I see hints of blueprints, tile work, leaded-glass windows, William Blake, Paul Klee, Saul Steinberg, Al Hirschfeld, Edward Gorey, my mother’s wasp waist, cats and dogs. I see my father, at age four, forty, and eighty-four, doodling his heart out.
In support of that theory, we submit author Kurt Vonnegut, a very convincing case.
His daughter, Nanette, notes that he was drawn by the human face—his own and those of others.
Portraits include one of his best-known fictional characters, the unsuccessful science fiction author Kilgore Trout. It’s a revelation, especially to those of us who imagined Trout as something closer to veteran character actor Seymour Cassel.
In addition to his humorous doodles, Vonnegut was known to chisel out a sculpture or two on the kitchen counter.
As a Cape Cod year-rounder, he painted seascapes.
He had a one-man show of his felt tip drawings in Greenwich Village in 1980 (“not because my pictures were any good but because people had heard of me”).
The son and grandson of architects, Vonnegut preferred to think of himself less as an artist than as a “picture designer.” Working on a novel was a “nightmare,” but drawing was pure pleasure.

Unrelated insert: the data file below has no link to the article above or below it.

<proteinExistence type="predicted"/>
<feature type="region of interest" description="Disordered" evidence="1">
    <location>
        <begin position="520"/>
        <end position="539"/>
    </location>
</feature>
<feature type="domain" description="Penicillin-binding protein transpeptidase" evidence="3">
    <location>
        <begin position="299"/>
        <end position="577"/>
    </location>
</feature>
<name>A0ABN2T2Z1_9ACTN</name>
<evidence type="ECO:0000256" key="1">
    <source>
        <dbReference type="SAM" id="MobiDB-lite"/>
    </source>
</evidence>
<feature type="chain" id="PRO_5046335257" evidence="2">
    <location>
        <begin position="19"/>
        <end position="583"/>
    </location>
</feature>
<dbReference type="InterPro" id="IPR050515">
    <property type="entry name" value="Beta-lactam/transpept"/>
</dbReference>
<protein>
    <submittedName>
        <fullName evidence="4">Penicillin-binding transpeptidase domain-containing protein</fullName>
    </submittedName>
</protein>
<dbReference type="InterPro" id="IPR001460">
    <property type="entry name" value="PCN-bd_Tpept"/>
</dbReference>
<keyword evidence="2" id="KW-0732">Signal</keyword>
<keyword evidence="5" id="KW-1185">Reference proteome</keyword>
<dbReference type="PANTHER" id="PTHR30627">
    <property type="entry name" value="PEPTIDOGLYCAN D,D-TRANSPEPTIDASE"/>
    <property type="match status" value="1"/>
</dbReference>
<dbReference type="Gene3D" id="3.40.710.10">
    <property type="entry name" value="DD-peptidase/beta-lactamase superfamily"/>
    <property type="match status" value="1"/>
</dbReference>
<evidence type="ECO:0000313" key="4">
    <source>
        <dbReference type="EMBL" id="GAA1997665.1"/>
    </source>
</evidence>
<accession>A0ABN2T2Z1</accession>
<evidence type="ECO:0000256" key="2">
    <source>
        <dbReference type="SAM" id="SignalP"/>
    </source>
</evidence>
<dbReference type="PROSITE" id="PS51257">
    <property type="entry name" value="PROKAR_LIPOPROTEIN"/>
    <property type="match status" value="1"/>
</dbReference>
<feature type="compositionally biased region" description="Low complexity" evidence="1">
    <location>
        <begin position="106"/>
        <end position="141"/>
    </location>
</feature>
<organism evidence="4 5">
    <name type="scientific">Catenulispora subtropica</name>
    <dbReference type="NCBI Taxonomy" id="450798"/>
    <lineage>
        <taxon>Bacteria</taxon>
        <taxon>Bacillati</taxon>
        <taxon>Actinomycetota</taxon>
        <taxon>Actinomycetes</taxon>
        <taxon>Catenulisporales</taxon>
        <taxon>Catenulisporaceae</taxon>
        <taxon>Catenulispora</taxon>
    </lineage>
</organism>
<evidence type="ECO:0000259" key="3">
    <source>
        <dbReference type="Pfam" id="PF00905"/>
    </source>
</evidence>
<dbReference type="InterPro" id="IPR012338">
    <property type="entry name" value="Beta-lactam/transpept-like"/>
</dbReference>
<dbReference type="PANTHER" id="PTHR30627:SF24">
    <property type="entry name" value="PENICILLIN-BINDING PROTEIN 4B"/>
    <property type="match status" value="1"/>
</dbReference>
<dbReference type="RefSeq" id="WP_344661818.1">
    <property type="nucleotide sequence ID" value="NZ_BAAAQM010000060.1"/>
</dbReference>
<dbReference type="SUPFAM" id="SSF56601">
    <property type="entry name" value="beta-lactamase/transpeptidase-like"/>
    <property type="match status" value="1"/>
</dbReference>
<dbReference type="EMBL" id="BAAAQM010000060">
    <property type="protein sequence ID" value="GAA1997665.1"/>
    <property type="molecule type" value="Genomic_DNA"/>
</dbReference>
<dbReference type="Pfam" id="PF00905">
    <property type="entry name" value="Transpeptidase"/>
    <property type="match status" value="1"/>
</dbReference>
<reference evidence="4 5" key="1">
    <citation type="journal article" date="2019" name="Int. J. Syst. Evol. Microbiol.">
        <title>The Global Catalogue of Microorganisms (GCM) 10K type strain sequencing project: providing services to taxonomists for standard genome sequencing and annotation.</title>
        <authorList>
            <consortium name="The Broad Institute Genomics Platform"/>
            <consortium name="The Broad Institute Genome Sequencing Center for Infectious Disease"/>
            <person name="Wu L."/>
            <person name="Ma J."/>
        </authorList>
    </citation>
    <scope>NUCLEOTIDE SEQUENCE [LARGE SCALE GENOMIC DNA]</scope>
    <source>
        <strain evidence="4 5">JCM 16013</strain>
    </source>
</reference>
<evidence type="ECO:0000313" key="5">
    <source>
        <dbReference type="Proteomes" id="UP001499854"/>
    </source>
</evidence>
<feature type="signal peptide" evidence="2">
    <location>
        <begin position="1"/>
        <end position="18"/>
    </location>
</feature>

Perfection was not the goal. Vonnegut realized a sympathetic community would spring up around an artist struggling within his limitations, and acted accordingly.
To that end, he recommended that people practice art “no matter how badly because it’s known to make a soul grow.”
Ayun Halliday is an author, illustrator, theater maker and Chief Primatologist of the East Village Inky zine. Join her in NYC on Monday, October 15 for another monthly installment of her book-based variety show, Necromancers of the Public Domain. Follow her @AyunHalliday.